Installing a Generator

Despite our best efforts to keep your electricity on year-round, inclement weather and other emergencies can arise that could disrupt your power service. When service interruptions occur, you can rest assured that our service crews will be dispatched immediately. After all, we train and prepare for outages and other emergencies every day.

In the unlikely event of an outage, a portable or permanently installed emergency power generator can provide electric service until your regular service is restored. However, as useful as they can be in an emergency, there are a number of important things to keep in mind when dealing with generators - before and during installation and when in use.

If you install a generator, please notify Alcoa Electric as soon as possible. This will prepare us in the case of sending crews to your home - there can be a danger of back-feeding into the system.

"Break Before Make" Switch

You are strongly encouraged to receive verification from the manufacturer of the transfer switch that the transfer method is "Break Before Make," which means that it breaks contact with one source of power before it makes contact with another. This type of switch disconnects the electric load from the normal feed before it is transferred to the generator and performs the opposite function when reconnecting to the normal feed.

This way, a Break Before Make switch safe-guards your home against some of the effects of "back-feeding," which may include damage to the generator or fire in the home. In addition, your generator should be installed by a licensed electrician to reduce the possibility of shock or fire hazard when the unit is in operation.

The Danger of "Back-feeding"

Back-feeding occurs when the electricity produced from a home generator feeds back into the power line. If the back-fed voltage passes through one of our transformers, the voltage increases to a deadly level, placing the lives of Alcoa Electric Department linemen who may be working on downed power lines in grave danger.

Because back-feeding can be deadly to power crews - and can cause a fire in your home or permanent damage to your generator - it must be prevented through the installation of a Break Before Make transfer switch.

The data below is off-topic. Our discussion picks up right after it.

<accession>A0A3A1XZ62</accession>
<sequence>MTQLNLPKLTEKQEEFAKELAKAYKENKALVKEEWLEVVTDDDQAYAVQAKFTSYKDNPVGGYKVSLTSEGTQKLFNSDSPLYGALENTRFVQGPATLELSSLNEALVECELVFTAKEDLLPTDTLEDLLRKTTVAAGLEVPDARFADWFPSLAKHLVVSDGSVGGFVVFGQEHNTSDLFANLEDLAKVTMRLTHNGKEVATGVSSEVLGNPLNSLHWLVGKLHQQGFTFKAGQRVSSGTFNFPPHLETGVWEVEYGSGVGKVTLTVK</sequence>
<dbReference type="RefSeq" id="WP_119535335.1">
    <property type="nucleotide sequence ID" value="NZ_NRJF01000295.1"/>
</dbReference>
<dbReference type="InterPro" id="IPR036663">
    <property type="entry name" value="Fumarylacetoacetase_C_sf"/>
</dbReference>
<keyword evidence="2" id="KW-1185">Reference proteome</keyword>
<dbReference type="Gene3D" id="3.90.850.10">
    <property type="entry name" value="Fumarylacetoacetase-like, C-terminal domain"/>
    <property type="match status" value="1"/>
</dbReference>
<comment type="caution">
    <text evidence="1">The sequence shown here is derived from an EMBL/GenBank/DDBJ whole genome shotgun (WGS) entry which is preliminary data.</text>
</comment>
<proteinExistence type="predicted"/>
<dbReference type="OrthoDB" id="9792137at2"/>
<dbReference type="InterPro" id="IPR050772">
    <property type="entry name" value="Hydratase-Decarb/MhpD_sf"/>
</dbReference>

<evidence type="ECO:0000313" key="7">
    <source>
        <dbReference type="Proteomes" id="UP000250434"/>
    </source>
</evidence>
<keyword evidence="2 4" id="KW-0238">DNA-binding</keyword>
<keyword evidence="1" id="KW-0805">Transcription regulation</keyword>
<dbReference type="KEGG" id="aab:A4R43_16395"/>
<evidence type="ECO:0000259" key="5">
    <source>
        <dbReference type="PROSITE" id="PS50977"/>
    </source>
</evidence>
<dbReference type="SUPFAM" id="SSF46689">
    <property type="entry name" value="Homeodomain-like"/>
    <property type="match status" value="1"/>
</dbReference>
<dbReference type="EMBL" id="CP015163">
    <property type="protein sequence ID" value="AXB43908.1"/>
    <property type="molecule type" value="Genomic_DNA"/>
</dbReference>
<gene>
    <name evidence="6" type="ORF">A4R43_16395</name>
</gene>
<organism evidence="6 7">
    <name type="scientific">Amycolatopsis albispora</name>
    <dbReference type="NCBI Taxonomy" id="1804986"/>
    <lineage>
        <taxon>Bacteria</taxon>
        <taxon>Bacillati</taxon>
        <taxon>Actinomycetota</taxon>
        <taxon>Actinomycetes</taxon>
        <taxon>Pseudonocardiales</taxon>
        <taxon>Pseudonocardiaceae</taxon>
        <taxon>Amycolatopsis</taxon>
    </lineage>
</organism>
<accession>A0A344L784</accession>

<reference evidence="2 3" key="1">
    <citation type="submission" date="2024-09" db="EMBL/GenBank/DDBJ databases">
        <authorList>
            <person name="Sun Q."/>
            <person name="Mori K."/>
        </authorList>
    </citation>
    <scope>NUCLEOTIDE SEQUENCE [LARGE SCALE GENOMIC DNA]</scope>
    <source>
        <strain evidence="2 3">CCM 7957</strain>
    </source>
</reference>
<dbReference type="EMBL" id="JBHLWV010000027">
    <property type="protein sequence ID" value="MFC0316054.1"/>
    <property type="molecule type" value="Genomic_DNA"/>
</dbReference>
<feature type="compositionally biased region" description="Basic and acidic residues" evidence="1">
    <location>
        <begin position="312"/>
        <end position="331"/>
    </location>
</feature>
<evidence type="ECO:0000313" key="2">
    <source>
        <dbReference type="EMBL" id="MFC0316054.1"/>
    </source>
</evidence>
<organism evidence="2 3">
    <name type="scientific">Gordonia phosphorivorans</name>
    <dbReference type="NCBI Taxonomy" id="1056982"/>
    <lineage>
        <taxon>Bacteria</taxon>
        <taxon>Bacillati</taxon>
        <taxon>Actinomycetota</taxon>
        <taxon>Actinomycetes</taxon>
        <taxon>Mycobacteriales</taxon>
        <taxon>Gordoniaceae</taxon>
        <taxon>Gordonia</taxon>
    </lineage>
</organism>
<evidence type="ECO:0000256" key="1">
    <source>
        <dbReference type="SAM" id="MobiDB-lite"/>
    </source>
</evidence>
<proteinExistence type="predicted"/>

How to Choose an Emergency Generator

First, consult with a licensed electrician to determine the appropriate size and type of generator for your needs. Then, let your electrician help you determine the best avenue for the generator-produced power to follow - either through extension cords directly to the equipment you wish to run, or into an emergency panel installed in your home. If you decide to use an emergency panel, determine the type of transfer switch to be used.

Tips for Safe Generator Operation

  • If you experience any problems in operating the generator, consult a licensed electrician.
  • Keep children and untrained adults away from the generator.
  • Never operate gasoline-powered generators indoors, in a garage or any other enclosed area. Gasoline engines emit deadly carbon monoxide gas from their exhaust.
  • Read all instruction manuals and safety warnings from the manufacturer before operating the generator.
  • Remember that all liability for the improper installation or operation of a generator rests with the homeowner.
  • Your generator should be installed by a licensed electrician. Professional installation greatly reduces the possibility of shock or fire hazard when the unit is in operation.


Have questions about the safe installation and use of emergency generators? Call 865-380-4890.